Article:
Last week, the council voted to issue $600 million in pension-obligation bonds (three times what Murphy was talking about last summer) and also to toe the line against labor unions in upcoming contract negotiations. Once again, Frye was the sole opponent. The city shouldn't issue bonds until its long-delayed 2003 audit is out, she said. And it can't issue bonds until the criminal and civil investigations into inaccurate bond prospectuses are complete. Critics charge that in opposing the hard line against labor, she is pandering to labor's votes, although the major unions representing city employees are backing her opponents.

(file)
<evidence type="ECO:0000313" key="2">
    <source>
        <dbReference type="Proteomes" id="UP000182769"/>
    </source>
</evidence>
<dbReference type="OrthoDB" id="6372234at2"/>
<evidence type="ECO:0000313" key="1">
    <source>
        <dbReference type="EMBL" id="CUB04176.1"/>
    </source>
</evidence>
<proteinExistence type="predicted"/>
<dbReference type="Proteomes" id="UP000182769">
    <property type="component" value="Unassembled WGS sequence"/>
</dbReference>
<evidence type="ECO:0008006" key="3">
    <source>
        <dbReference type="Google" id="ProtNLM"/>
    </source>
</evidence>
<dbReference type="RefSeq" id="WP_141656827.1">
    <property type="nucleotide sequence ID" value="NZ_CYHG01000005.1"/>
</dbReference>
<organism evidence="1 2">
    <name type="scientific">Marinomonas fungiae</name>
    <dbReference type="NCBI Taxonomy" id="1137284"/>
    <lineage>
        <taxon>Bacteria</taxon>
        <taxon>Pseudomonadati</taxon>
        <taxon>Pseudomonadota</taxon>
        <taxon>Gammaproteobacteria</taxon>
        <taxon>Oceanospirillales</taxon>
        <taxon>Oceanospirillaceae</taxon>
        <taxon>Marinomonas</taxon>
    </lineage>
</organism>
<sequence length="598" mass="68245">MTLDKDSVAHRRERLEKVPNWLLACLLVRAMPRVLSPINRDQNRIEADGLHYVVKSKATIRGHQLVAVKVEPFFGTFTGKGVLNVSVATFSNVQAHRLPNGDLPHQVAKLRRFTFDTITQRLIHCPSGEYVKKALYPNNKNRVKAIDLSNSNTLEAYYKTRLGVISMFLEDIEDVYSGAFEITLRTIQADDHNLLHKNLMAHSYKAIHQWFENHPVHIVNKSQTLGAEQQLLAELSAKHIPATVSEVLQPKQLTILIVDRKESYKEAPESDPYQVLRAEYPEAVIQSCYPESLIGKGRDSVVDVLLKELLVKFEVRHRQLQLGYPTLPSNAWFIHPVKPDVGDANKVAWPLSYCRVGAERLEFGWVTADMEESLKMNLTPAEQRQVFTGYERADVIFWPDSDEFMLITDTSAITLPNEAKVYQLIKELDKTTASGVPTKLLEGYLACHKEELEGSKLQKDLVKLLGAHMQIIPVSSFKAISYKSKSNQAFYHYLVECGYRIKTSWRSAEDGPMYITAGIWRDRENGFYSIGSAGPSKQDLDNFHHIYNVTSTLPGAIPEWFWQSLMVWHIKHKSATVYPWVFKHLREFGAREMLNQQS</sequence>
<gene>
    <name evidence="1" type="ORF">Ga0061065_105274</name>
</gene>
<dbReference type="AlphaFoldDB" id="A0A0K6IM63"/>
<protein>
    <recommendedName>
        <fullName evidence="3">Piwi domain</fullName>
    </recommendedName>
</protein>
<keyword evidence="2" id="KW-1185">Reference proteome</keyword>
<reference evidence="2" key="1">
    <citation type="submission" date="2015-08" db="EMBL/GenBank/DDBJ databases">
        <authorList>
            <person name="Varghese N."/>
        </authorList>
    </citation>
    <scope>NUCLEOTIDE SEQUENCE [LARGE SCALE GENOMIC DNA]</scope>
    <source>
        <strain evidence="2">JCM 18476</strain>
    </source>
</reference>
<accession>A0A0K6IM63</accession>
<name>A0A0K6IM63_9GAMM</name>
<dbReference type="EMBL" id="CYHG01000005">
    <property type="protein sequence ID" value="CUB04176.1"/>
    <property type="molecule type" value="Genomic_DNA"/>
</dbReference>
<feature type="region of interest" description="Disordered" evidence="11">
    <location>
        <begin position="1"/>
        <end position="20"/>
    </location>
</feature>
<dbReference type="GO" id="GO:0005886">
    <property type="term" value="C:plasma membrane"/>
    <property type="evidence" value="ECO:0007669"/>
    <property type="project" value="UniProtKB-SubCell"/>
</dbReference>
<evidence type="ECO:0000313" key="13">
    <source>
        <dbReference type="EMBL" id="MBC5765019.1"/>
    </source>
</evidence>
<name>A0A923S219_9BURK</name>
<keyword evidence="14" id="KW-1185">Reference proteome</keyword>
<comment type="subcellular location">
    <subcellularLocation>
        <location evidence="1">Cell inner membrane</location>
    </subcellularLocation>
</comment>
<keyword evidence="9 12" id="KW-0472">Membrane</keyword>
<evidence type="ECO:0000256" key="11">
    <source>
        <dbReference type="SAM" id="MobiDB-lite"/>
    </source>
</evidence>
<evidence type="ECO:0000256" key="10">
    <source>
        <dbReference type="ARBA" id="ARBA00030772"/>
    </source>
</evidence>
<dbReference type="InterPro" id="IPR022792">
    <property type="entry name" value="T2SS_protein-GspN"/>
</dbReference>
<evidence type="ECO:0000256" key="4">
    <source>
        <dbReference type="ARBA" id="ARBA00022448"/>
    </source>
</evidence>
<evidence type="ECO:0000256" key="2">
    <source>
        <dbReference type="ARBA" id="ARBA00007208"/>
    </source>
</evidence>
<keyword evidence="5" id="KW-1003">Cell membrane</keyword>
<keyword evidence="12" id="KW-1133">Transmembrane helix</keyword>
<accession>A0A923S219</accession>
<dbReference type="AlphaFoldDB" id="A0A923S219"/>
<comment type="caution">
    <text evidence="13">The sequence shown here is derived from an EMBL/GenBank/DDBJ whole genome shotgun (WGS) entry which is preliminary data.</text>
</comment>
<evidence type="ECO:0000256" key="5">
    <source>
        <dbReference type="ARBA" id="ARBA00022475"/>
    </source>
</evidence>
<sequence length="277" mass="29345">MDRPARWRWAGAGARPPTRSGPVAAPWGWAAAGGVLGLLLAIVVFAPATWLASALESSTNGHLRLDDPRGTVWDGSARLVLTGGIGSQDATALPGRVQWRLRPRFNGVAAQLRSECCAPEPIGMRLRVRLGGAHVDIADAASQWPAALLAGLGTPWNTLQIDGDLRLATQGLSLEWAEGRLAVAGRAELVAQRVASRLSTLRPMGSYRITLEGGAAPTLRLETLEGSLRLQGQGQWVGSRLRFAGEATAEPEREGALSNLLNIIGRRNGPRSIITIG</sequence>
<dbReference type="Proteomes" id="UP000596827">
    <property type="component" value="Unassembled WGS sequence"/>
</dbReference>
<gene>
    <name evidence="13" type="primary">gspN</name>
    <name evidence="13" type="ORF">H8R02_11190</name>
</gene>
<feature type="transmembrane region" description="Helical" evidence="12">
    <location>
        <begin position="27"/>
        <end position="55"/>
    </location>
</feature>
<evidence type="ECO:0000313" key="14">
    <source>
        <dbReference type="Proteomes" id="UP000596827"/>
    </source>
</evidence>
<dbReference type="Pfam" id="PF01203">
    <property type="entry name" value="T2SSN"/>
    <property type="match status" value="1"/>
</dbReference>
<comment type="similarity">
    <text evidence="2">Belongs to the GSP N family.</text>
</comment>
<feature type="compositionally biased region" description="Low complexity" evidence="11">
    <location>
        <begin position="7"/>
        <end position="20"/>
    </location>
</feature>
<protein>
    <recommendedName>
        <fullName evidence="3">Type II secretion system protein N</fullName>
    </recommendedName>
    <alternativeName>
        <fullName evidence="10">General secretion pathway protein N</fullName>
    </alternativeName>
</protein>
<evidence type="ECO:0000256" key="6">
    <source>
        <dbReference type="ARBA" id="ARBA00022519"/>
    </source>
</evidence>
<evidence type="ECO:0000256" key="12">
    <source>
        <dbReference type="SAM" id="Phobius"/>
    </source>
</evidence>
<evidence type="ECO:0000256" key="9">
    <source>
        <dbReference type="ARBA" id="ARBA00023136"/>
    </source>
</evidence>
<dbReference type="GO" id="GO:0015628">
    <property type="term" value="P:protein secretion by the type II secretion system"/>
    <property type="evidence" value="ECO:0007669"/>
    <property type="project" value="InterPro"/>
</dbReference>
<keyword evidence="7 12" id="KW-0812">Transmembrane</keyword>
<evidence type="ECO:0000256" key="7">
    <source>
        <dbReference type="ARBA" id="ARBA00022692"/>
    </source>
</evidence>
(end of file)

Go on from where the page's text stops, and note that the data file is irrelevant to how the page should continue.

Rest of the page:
Says Republican Bruce Henderson, former councilmember. "Donna's vote was pro-taxpayer," he says. San Diego got into its fiscal fix by pandering to special interests. Underfunding the pension system was one of several methods to balance budgets bloated by corporate welfare. Labor can't be blamed for asking for more pay in exchange for underfunding. Besides, the egregious pension abuses -- the million-dollar lump sums in addition to six-figure monthly payments -- went to top city officials who were in the establishment's pocket. "Anybody who says all our problems were caused only by workers is playing politics."